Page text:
John Ireland - was lodging in the Golden Fleece at the time of the census. He had been born in Ashburton.
William Leaman - aged 15. His father was an ag lab, and his mother a laundress.
Frederick Matterface - an apprentice tailor aged 17, living in East Street. His father was a butcher.
William Nish - an apprentice tailor, William was lodging in St Lawrence Lane.
George H Rapsey - a master tailor living in West Street, George had one apprentice.
Peter Smerdon - was a tailor living at 2, Bickington village.
John J A H Smerdon - an apprentice tailor. His father, another John, was a post office messenger and bootmaker.
William Taprell - 64 year old William lived in North Street.
John Tennott - 61 year old John was lodging in Browses Buildings.
Richard Thorn - a 12 year old apprentice tailor, living with his family at the London Inn.
James Waldron - was a 17 year old apprentice tailor, in the household of tailor and draper Richard Glanvill.
Michael Walsh - originally from County Waterford, Michael was lodging in North Street.

Frederick White - was lodging in East Street
James Yolland - 32 year old James was a tailor and draper in North Street, living there with his wife and widowed mother Susana, a fundholder.


Amongst the list of bankrupts in the London Gazette on 30 August 1861 was Thomas Ferris, tailor and draper, Ashburton.
The Law Journal Reports for the year 1861, London 1861, p55

A premises for sale or let was advertised in East Street in 1862.  The building comprised a spacious house, a large modern shop, and cellars. It had been used as a tailoring and drapers business for some years.
Western Times 22 February 1862 p1 col1


1886 A M Harvey, general tailor, draper and outfitter, was having a clearance sale. Trousers to measure could be had for 10/6d
Totnes Weekly Times 18 December 1886 p8 col6


William B Ward, linen draper, is living in West Street at the time of the 1861 census. He has a wife, Anne, and three young children, and keeps two servants.

1874 William B Ward, of Ashburton, was one of those sworn onto the Grand Jury in Exeter.
Exeter and Plymouth Gazette Daily Telegrams 8 January 1874 p3 col4

In the 1891 census 62 year old William B Ward was a draper in West St, living there with his wife Ann and his daughter Beatrice E. William had been born in Jacobstowe, Devon.

By 1901 William had retired, and was living with wife Jane E and daughter Beatrice in Hillsborough Avenue, Exeter.
1901 census RG13, piece no 2042, folio 39, p19

Above: West Street, showing Ward at what is now No. 9
From my own collection

In 1891 John Payne, aged 23, tailor, was found guilty of stealing an ox from Samuel Winsor. He was sentenced to two months' imprisonment with hard labour.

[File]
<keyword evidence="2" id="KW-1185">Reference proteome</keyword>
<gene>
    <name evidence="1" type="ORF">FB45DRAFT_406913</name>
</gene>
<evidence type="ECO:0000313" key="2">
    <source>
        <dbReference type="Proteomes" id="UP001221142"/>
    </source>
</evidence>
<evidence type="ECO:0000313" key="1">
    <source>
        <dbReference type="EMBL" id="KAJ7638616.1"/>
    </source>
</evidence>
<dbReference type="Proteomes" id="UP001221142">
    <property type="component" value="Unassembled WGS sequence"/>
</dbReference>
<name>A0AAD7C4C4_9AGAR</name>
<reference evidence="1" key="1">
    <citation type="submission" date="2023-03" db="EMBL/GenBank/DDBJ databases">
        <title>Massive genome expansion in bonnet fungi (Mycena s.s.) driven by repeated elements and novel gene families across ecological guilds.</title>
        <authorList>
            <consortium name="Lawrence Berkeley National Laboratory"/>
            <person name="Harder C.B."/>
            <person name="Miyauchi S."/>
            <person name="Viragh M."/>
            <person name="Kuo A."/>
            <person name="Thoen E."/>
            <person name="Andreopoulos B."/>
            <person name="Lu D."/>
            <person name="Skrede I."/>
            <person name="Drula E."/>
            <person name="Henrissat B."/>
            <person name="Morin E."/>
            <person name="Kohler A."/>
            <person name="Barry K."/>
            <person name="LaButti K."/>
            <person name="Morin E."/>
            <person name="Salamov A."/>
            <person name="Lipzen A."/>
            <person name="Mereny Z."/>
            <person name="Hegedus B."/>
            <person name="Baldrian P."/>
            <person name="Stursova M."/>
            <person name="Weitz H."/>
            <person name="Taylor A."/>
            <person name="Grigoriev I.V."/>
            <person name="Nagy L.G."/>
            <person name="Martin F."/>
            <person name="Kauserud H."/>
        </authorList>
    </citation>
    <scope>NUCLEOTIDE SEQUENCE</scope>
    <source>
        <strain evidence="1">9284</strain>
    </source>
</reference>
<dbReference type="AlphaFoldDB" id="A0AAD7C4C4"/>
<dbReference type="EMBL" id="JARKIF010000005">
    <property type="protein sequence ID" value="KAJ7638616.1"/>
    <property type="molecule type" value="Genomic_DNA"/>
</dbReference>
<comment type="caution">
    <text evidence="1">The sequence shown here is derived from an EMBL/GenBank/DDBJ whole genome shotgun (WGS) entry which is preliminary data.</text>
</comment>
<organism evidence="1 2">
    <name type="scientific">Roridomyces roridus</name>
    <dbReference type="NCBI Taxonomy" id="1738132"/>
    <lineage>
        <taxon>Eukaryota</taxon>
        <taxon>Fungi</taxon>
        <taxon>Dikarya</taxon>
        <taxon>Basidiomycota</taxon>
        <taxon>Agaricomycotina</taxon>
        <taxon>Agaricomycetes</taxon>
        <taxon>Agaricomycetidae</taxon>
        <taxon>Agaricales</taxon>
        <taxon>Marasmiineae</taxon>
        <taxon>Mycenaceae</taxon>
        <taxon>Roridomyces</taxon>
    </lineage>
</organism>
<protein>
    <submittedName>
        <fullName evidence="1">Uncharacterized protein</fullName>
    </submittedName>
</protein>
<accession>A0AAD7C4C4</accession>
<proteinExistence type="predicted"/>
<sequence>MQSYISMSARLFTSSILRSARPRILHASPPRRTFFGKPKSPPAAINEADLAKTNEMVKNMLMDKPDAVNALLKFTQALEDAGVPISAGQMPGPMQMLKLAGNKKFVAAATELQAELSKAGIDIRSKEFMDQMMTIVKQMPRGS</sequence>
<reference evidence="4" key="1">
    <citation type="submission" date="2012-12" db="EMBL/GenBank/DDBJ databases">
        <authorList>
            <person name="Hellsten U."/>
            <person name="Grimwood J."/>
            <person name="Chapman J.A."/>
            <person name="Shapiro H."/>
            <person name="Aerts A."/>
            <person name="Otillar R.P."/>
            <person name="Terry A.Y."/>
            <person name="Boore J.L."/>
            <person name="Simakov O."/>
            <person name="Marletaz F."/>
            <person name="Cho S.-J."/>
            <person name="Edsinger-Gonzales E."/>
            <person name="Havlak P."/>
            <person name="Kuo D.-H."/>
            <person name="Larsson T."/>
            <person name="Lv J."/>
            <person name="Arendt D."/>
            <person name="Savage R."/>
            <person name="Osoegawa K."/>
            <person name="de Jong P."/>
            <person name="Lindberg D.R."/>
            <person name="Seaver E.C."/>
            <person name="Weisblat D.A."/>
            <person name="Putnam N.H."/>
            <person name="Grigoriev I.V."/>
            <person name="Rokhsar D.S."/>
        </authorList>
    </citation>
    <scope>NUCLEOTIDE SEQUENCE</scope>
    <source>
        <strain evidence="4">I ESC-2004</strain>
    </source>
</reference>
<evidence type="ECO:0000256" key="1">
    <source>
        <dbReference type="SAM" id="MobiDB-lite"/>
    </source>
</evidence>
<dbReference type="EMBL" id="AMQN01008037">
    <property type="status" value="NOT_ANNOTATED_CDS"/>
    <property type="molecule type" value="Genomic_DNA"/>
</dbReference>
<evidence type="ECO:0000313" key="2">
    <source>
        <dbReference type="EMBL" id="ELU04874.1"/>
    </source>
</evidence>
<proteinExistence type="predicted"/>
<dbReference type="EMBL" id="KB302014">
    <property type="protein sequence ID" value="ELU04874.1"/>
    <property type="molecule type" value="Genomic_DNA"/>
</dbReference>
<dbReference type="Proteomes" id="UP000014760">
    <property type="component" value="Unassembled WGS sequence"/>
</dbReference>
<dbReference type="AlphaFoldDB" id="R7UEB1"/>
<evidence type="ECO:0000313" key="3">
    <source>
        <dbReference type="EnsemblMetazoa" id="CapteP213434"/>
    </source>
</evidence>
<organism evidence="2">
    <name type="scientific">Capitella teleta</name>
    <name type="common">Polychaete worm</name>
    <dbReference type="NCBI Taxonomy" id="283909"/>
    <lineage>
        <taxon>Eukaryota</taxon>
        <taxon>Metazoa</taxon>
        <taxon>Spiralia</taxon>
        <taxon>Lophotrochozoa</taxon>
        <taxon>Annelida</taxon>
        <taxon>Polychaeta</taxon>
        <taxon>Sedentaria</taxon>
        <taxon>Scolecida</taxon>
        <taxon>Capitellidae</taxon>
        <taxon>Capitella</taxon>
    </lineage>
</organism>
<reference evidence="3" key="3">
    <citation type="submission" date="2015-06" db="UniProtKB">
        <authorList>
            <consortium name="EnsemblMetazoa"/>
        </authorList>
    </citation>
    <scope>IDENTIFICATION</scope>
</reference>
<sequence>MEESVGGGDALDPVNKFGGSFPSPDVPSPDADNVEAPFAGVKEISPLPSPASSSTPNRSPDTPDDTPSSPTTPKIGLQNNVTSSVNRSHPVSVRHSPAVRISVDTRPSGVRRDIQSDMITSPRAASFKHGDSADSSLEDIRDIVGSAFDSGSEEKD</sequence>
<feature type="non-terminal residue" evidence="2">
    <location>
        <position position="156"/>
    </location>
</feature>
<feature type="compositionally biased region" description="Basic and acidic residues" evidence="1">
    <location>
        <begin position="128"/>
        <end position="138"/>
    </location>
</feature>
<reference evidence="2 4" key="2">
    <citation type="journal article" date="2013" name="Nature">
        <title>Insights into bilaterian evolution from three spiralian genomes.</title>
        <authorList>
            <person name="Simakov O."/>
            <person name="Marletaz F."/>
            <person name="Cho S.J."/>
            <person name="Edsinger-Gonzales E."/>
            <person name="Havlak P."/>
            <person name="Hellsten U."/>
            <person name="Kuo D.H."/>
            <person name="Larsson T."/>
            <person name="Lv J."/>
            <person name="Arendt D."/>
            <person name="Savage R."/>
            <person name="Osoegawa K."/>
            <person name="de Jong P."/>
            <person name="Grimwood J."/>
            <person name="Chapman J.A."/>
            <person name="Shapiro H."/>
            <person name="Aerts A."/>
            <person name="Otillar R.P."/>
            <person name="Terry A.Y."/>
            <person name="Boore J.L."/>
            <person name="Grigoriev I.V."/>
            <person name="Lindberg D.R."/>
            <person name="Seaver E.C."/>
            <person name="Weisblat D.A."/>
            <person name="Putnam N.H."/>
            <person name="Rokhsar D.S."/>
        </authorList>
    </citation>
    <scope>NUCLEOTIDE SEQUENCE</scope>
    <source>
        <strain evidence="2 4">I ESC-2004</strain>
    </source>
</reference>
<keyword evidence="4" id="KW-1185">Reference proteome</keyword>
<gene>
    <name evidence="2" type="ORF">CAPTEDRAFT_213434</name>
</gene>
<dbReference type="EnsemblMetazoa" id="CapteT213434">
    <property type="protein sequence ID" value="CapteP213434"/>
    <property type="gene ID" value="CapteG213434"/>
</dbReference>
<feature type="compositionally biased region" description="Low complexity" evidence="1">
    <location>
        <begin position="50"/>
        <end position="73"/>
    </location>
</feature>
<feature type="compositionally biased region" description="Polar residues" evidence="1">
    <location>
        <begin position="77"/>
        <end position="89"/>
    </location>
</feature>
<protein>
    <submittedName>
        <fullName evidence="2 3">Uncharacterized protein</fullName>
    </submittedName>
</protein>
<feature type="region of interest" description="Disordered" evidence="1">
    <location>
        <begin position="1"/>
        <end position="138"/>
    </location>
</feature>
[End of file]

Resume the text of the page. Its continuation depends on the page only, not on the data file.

Exeter and Plymouth Gazette 3 July 1891 p3 col4

There was a disturbance ('more like a riot') after a political meeting in Ashburton in 1892 in support of Mr Collins, the conservative candidate. Four youths were charged with assaulting John Henry Mitchelmore, a tailor's cutter, when they threw lime and sand at Mr Michelmore as he left the Market Hall.
Exeter and Plymouth Gazette 20 August 1892 p3 col3

A K Easterbrook, tailor, was advertising for a coat hand in 1900, promising 'constant employment'.
Western Times 31 July 1900 p4 col1

Abraham Kivill Easterbrook of West Street, outfitter,
was amongst those qualified to serve as jurors in 1901
James Henry Mitchelmore of East Street, tailor, was also listed.
John Henry Ford of North Street, draper, was also qualifed to serve as a juror.
See People and Properties

Above: In the 1901 census 29 year old Abraham K Easterbrook was a tailor and outfitter, living with his wife and three daughters in West St.
James Parish, 18, was an apprentice living with the household.
1901 census RG13, piece no 2053, folio 10, p11
From my own collection

In 1905 the Exeter and Plymouth Gazette headed an item 'Trouble among the tailors.' Abraham Kivell Easterbrook sued Frederick Eli Rodgman for £50 damages, for breaking an agreement not to carry on business as a tailor. Mr Rodgman had worked as a cutter for Mr Easterbrook, and on leaving his employment had allegedly agreed not to set up in business within 10 miles of Ashburton for 10 years. The case hinged on whether Mr Rodgman had left voluntarily, and as there was some confusion about this, judgment was awarded to the defendant.
Exeter and Plymouth Gazette 14 October 1905, p5 col7


1926 The Devon Record Office has a death certificate for William John Chard of Ashburton, retired tailor.
2036 M/T/21, http://discovery.nationalarchives.gov.uk - Accessed 28-04-2017